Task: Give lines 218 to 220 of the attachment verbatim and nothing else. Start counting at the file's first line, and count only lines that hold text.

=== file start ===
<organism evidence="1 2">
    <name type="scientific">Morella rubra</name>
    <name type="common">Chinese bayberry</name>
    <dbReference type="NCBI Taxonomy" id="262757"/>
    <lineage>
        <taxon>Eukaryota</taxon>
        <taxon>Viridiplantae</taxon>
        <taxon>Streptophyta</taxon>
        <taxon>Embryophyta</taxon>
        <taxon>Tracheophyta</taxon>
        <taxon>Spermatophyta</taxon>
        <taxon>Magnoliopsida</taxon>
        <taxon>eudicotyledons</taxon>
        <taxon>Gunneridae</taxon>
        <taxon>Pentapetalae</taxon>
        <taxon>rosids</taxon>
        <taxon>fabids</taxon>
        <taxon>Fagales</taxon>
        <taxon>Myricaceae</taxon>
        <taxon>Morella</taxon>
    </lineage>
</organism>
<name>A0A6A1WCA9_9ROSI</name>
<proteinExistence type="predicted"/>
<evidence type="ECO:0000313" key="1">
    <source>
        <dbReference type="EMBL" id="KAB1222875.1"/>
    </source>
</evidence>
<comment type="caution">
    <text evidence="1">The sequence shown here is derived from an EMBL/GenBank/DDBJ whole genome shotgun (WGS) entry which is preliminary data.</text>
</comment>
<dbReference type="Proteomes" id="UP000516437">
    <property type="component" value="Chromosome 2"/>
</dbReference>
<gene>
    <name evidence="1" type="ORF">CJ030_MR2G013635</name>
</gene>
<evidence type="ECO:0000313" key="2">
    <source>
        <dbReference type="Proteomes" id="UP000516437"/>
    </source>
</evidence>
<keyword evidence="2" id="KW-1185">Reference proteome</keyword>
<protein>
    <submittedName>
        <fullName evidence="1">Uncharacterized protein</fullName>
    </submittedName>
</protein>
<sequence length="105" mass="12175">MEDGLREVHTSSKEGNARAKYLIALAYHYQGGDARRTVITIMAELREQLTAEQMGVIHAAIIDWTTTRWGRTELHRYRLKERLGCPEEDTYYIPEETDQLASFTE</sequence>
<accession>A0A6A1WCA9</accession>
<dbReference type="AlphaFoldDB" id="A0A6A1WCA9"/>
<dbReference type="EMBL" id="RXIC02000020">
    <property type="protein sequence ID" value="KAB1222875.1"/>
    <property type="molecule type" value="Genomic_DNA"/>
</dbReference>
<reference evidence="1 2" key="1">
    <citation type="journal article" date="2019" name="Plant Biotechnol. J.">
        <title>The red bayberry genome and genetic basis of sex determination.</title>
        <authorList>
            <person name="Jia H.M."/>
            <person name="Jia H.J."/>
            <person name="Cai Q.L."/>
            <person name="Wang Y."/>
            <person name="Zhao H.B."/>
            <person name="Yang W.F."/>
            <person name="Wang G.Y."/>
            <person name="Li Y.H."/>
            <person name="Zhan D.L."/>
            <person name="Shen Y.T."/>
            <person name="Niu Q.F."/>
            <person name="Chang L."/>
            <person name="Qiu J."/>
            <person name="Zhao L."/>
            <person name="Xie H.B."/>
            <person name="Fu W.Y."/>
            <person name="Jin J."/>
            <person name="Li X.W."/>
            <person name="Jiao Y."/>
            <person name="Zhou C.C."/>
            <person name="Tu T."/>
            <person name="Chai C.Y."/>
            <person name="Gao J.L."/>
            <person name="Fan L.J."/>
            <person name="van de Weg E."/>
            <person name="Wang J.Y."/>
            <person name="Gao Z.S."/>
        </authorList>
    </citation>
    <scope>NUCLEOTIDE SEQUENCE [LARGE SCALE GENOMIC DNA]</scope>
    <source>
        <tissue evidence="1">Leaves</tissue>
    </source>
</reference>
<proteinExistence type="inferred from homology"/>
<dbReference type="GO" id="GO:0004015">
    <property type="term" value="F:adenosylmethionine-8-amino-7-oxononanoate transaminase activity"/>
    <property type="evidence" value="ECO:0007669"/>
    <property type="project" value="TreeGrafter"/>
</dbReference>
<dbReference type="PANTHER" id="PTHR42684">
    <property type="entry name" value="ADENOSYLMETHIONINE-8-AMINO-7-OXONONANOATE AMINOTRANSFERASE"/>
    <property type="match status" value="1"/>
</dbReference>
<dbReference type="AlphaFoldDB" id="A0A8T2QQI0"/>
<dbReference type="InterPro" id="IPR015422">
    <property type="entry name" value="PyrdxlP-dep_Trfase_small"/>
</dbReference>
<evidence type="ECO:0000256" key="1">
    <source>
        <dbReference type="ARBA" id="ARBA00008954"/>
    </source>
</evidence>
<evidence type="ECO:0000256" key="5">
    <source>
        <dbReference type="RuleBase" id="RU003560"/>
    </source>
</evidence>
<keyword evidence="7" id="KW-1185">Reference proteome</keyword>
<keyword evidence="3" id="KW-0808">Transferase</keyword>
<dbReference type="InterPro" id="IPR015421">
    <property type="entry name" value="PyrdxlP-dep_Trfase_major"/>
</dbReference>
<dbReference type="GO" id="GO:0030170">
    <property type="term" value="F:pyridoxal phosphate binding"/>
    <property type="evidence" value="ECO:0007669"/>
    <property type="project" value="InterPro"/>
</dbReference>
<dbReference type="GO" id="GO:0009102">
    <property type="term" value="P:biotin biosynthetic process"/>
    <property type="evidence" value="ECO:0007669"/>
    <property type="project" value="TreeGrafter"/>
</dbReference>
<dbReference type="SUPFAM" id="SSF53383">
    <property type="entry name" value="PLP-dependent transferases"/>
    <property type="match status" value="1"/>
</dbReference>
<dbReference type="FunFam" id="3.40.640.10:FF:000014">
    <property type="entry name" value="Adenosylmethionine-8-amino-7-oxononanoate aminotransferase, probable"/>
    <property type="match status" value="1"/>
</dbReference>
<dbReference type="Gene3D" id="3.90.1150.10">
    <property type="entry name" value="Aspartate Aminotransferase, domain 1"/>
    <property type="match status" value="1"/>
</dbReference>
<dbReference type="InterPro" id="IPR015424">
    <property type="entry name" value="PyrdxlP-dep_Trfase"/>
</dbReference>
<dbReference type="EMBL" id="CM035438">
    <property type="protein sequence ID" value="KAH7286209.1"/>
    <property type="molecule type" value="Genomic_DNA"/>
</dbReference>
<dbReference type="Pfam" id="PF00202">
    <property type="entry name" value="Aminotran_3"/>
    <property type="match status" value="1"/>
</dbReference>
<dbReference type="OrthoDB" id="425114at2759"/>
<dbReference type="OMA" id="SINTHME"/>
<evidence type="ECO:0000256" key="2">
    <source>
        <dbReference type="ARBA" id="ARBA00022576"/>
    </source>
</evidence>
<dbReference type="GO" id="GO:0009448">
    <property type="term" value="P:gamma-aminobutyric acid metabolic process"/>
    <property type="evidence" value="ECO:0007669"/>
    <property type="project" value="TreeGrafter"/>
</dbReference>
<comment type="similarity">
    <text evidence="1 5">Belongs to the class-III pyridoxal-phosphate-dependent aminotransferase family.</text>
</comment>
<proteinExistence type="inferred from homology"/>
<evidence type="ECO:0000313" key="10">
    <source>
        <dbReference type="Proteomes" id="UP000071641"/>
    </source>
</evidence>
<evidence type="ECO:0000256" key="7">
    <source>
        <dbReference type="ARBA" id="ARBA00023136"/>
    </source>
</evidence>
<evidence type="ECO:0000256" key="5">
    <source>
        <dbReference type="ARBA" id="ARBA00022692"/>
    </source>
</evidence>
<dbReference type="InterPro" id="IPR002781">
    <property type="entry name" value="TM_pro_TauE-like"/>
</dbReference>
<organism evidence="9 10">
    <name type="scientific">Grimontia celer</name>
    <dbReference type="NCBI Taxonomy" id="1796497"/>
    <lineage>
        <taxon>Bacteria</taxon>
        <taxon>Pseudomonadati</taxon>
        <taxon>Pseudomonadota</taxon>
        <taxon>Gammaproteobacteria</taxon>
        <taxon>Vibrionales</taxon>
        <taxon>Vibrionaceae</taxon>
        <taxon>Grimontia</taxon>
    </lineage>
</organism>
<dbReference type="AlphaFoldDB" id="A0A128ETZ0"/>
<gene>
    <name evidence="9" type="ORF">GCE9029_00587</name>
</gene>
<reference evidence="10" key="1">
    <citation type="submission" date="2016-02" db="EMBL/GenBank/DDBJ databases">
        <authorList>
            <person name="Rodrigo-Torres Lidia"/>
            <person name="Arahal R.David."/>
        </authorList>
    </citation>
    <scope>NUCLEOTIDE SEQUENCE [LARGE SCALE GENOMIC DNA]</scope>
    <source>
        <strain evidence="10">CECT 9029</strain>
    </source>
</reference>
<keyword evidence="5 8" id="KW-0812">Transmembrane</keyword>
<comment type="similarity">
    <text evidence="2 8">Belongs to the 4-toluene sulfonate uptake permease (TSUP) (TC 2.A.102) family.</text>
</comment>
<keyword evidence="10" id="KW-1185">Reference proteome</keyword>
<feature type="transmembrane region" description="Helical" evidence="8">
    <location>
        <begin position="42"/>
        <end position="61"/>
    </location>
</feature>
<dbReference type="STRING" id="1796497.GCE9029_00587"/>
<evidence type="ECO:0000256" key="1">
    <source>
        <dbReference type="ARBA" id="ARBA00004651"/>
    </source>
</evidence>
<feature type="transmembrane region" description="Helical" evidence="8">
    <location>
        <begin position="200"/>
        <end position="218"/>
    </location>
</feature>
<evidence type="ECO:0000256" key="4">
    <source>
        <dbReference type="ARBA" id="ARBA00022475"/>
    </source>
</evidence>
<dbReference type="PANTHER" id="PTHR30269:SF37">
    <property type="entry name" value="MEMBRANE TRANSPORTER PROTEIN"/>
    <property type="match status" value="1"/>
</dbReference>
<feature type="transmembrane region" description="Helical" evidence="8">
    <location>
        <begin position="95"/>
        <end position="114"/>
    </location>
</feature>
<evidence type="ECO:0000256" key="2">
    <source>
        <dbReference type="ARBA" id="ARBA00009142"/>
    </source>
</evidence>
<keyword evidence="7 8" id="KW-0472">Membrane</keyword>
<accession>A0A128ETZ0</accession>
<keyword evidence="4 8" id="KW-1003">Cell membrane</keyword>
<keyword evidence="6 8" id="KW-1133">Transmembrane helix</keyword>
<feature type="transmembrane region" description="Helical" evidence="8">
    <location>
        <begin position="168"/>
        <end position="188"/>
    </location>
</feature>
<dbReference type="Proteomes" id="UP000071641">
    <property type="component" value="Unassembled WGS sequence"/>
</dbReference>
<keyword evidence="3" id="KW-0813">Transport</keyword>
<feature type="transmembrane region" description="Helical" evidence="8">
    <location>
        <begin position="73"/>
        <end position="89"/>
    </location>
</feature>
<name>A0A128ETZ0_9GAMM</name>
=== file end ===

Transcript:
    </source>
</reference>
<keyword evidence="5 8" id="KW-0812">Transmembrane</keyword>